Job Search Outcomes for the Employed and Unemployed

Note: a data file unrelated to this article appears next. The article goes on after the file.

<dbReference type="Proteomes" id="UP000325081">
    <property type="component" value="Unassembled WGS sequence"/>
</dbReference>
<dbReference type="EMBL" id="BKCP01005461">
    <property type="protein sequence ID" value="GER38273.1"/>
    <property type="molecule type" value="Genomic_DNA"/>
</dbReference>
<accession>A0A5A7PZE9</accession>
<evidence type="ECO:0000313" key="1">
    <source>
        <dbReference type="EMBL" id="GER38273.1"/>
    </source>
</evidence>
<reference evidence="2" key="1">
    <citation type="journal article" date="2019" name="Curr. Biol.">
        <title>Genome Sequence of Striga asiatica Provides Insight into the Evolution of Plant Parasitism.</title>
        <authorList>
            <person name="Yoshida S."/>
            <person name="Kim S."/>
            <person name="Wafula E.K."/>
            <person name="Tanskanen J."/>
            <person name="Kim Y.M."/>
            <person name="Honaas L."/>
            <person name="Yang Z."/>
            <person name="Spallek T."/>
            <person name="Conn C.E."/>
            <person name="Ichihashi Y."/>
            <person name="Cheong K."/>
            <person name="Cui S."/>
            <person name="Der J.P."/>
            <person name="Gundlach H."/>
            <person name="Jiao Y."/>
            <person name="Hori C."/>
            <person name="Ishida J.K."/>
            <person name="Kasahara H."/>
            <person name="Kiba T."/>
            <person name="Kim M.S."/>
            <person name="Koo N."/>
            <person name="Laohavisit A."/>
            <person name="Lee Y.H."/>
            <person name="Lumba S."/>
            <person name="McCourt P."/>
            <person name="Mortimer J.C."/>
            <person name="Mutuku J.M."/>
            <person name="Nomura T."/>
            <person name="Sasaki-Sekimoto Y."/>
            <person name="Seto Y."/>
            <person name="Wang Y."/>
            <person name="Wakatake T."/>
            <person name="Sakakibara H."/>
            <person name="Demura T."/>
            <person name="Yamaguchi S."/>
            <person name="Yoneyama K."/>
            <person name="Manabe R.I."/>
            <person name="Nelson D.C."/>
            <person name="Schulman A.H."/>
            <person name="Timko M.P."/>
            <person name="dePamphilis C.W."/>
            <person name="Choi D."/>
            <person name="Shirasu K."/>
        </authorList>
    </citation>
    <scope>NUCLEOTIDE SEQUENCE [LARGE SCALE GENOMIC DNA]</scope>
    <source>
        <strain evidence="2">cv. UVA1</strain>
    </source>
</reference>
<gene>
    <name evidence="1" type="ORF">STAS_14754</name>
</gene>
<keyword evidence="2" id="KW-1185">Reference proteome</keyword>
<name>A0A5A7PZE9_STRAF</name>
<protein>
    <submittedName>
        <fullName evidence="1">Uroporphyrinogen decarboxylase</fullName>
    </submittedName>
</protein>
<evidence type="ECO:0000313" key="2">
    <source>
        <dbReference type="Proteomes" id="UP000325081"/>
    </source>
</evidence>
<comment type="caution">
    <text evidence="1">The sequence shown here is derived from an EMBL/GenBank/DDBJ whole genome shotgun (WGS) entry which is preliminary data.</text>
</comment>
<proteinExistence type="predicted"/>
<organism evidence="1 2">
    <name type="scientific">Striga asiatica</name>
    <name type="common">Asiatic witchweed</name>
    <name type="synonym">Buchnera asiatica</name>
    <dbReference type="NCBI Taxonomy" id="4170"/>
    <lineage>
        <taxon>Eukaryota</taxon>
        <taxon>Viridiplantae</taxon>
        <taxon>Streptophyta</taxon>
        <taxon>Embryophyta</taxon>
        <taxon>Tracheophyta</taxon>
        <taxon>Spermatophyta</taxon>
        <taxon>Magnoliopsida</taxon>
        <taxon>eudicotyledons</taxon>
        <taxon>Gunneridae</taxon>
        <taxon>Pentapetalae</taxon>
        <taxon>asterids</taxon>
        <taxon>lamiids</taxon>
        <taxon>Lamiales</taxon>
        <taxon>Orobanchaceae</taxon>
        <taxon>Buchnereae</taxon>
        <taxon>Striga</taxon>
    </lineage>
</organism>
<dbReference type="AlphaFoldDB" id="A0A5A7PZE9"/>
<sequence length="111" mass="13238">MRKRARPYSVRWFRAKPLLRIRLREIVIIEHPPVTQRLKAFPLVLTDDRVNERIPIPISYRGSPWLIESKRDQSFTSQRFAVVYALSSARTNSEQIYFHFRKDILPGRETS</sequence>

This paper examines how four components of the job search process influence the job-finding rate. A reduced-form model of job search is estimated that takes account of the fact that users of a particular method of job search are not a random subset of all searchers. The empirical analysis focuses on differences in search behavior between the employed and unemployed. A key finding of the analysis is that the offer rate per contact is greater for employed searchers than for unemployed searchers. This may be due to differences in the effectiveness of search while employed versus unemployed or to unobserved differences in search effort. Copyright 1990 by University of Chicago Press.
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